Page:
Study: Nonoxynol-9 Does Not Protect Against HIV
One of the most disappointing studies to be reported at Durban regarded research on the use of the spermicide nonoxynol-9 to protect against HIV transmission. The results of the study were highly troubling: women who used nonoxynol-9 actually became infected with HIV at higher rates than those who had not used it. Following is a letter regarding the study written to the public health and medical communities by Dr. Helene Gayle, director of the National Center for HIV, STD, and TB Prevention at the Centers for Disease Control and Prevention (CDC).
At the International AIDS Conference held in Durban, South Africa, from July 9-14, 2000, researchers with the Joint United Nations Programme on AIDS (UNAIDS) presented results of an important study about HIV prevention in women. They studied a product widely used in spermicides, nonoxynol-9 (N-9), to determine if it would be effective in preventing HIV transmission. Products designed to provide a chemical barrier to HIV and STD transmission are called microbicides. This notice summarizes the study results and some implications for use of this product in prevention programs.
From 1996 until May 2000, UNAIDS sponsored a study of the effectiveness of a gel which contained 52.5 milligrams of N-9 (called COL-1492 in the trial and Advantage-S in the United States), compared to an inactive placebo gel. The study was conducted in several locations in Africa. Nearly 1,000 HIV-negative commercial sex workers were enrolled in the trial, and all women were counseled to use condoms consistently and correctly. In addition to condom use, the women were asked to use a vaginal gel each time they had intercourse. Half of the women were provided a placebo gel and half of the women received an N-9 gel. None of the women, or the researchers, knew which product each woman received, and all of the women were informed of the possible risks, benefits, and unknowns involved in the study.
At the end of the trial, researchers found that the women who used N-9 gel had become infected with HIV at about a 50% higher rate than women who used the placebo gel. Further, the more frequently women used only N-9 gel (without a condom) to protect themselves, the higher their risk of becoming infected. Simply stated, N-9 did not protect against HIV infection and may have caused more transmission. Women who used N-9 also had more vaginal lesions, which might have facilitated HIV transmission.
This study was conducted among women at very high risk -- commercial sex workers -- who used a great deal of the product on a frequent basis. The adverse effects might not be seen at the same level among women who are using spermicides with N-9 less frequently or in different formulations. However, given that N-9 has now been proven ineffective against HIV transmission, the possibility of risk, with no benefit, indicates that N-9 should not be recommended as an effective means of HIV prevention.
With the release of these data, the scientific evidence on N-9 as a HIV prevention strategy is now conclusive and significant. As a result, prevention guidelines must be re-evaluated. UNAIDS and CDC will be holding consultations over the next few months to consider official revisions to public health guidelines for the use of N-9 for HIV prevention and for pregnancy prevention in populations at high risk for HIV. In the interim, these findings have several immediate implications.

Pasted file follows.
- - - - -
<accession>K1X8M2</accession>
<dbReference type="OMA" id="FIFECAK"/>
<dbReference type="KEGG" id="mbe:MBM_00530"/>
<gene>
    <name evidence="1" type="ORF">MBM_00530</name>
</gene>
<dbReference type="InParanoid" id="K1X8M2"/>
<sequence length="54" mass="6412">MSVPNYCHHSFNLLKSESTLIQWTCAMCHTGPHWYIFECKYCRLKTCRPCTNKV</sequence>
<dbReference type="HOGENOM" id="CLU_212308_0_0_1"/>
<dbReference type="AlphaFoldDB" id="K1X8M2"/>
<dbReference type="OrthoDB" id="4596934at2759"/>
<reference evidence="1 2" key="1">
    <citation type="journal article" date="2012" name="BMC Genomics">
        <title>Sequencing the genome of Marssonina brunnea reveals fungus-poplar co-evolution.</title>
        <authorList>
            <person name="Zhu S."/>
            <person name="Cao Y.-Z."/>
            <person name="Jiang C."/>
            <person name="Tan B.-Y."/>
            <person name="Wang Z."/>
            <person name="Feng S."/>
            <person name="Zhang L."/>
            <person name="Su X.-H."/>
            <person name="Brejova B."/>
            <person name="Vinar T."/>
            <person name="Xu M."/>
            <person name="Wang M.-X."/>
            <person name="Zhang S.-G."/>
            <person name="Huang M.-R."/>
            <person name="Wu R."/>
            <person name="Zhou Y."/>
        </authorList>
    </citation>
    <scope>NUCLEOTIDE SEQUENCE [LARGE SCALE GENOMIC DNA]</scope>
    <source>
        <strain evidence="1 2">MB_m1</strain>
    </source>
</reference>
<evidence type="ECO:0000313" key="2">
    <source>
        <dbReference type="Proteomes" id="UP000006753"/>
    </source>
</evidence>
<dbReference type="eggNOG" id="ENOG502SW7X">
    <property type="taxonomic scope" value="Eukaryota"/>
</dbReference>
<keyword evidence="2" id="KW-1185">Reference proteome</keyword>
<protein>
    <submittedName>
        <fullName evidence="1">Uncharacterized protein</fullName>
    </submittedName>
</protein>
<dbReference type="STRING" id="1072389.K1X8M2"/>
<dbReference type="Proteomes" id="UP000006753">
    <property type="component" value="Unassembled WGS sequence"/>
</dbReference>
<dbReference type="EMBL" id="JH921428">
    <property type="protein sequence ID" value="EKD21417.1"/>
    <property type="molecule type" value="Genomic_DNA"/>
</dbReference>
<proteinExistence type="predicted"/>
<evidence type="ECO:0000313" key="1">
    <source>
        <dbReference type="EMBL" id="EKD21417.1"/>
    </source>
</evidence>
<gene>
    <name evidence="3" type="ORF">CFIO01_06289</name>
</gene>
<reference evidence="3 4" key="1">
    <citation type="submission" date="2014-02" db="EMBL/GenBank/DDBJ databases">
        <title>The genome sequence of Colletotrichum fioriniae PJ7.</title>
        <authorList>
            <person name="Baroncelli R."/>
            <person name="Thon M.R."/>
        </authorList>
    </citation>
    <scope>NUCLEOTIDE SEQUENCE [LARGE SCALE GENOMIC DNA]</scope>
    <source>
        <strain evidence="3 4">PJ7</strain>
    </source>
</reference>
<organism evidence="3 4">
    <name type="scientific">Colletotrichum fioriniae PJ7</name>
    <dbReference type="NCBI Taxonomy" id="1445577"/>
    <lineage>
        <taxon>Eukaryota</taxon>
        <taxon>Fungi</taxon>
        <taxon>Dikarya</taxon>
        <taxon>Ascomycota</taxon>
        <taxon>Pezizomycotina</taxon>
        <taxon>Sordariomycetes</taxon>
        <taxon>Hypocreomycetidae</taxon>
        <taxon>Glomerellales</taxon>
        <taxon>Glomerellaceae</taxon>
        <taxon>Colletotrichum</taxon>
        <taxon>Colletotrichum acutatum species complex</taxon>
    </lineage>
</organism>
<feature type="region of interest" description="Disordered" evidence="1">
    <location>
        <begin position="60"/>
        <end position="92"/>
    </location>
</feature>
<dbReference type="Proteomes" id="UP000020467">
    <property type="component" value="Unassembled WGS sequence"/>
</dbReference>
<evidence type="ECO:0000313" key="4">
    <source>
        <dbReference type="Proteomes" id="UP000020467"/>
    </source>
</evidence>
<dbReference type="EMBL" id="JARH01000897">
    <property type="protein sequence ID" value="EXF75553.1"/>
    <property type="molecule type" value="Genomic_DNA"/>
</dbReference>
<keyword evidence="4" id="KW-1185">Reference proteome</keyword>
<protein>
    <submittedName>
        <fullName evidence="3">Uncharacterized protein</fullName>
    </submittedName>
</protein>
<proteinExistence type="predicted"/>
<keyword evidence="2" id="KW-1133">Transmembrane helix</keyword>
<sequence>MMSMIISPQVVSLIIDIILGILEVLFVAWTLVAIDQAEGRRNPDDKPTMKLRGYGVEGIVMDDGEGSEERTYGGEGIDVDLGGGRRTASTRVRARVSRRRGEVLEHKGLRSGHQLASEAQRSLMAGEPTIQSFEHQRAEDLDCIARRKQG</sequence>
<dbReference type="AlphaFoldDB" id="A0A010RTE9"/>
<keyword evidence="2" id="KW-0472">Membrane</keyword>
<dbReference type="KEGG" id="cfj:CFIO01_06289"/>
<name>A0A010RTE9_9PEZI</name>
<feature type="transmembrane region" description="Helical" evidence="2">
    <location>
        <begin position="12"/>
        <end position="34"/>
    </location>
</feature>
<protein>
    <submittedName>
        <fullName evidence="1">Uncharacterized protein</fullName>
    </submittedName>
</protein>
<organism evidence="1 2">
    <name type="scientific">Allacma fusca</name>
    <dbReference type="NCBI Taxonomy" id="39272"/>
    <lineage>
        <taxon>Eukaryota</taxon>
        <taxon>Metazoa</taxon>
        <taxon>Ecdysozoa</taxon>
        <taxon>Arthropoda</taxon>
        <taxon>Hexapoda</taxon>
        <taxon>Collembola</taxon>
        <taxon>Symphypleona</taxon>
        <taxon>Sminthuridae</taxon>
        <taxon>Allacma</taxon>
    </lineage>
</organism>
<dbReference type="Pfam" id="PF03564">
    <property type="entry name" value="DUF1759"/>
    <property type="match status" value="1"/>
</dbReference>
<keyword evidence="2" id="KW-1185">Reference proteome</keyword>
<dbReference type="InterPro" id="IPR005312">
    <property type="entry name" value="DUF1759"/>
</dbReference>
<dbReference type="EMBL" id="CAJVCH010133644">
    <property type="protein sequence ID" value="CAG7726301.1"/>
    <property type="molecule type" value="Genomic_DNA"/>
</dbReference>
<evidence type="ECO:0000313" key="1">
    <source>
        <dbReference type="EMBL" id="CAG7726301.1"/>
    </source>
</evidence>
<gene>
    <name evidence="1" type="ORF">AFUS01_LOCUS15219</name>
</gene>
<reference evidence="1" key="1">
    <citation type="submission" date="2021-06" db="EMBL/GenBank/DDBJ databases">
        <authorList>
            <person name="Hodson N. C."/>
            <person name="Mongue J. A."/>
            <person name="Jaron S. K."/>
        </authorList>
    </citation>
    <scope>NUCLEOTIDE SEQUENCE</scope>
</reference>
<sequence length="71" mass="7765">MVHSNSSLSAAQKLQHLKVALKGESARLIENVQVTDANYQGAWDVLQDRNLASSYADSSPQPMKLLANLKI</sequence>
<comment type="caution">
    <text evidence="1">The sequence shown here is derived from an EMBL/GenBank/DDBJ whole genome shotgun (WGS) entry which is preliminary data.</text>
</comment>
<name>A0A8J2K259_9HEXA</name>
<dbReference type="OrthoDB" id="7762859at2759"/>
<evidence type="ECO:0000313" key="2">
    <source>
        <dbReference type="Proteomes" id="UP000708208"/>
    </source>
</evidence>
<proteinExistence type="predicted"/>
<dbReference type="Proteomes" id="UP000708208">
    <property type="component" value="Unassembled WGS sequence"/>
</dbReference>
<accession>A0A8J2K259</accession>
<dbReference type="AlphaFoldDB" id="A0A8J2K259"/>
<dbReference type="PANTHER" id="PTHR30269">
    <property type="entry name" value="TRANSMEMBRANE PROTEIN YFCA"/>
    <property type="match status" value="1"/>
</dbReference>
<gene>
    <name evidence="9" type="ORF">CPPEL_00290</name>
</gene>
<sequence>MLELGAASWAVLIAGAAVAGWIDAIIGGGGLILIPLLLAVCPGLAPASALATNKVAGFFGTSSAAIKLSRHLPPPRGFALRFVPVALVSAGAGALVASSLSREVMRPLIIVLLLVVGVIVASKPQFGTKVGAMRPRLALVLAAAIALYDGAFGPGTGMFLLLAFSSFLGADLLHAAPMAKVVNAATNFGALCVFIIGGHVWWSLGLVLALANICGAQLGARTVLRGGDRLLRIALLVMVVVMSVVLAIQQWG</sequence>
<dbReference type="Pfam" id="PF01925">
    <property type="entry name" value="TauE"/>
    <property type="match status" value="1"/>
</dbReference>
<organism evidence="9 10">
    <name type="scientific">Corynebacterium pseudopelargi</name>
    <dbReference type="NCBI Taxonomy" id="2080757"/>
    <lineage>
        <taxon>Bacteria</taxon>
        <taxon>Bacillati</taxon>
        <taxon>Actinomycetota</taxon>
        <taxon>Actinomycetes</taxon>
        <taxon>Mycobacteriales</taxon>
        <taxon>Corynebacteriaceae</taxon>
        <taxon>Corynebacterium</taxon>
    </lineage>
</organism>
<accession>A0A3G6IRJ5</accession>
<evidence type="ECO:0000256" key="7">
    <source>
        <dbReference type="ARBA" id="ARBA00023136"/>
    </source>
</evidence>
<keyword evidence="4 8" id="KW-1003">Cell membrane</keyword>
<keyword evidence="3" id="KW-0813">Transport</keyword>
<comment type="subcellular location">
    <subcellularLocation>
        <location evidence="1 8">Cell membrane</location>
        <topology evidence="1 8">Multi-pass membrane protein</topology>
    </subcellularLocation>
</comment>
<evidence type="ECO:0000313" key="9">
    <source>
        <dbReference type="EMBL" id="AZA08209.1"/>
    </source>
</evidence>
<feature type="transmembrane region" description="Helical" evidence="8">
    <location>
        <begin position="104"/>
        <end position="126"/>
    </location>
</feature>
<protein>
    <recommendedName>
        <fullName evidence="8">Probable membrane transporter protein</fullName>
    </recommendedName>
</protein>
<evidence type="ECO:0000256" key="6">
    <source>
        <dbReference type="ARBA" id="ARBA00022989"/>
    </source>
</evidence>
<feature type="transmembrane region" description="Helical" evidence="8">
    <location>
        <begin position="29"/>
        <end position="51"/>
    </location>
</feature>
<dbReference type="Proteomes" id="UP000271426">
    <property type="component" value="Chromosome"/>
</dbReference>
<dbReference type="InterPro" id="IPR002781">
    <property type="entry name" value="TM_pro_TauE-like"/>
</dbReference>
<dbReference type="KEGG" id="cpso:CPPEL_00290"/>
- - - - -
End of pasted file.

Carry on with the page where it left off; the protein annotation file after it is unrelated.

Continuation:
First, any community delivering hierarchical prevention messages that counsel individuals who can't use a condom to consider spermicides with N-9 for HIV prevention should immediately revise these messages. This study suggests that the use of N-9 for HIV prevention may be harmful.
Second, anyone currently using N-9 as a microbicide to protect themselves from HIV transmission during anal intercourse should be informed of the ineffectiveness of this agent and warned of the potential risk of this practice.
CDC has never recommended N-9 alone for HIV prevention, but current recommendations do emphasize the consistent and correct use of condoms, with or without a spermicide. While the level of N-9 used as a lubricant in condoms is much lower than the level found to be harmful in this study, CDC will re-evaluate this guidance as part of the upcoming consultation. In the interim, while N-9 will not offer any additional protection against HIV, a condom lubricated with N-9 is clearly better than using no condom at all. The protection provided by the condom against HIV far outweighs the potential risk of N-9. If given the choice, condoms without N-9 may be a better option for HIV prevention.
From a research perspective, these findings point to the need for accelerated efforts to identify a safe and effective microbicide. Of the more than 7,000 new HIV infections occurring in the world each day, about 90% are the result of heterosexual transmission. In addition, more than 330 million new cases of other STDs, such as gonorrhea, chlamydia, and syphilis, occur each year.
For those who are unable to access condoms or to negotiate their use, there is an urgent need to identify an effective alternative to prevent HIV and STD transmission. Moving forward with the evaluation of microbicide candidates, which are not likely to cause the same negative effect seen with N-9, should be a public health priority.
We appreciate any assistance you can provide in disseminating this critical public health information and will keep you informed as the consultations are completed.
Helene D. Gayle, M.D., M.P.H.
Back to the October 2000 Issue of Body Positive Magazine.
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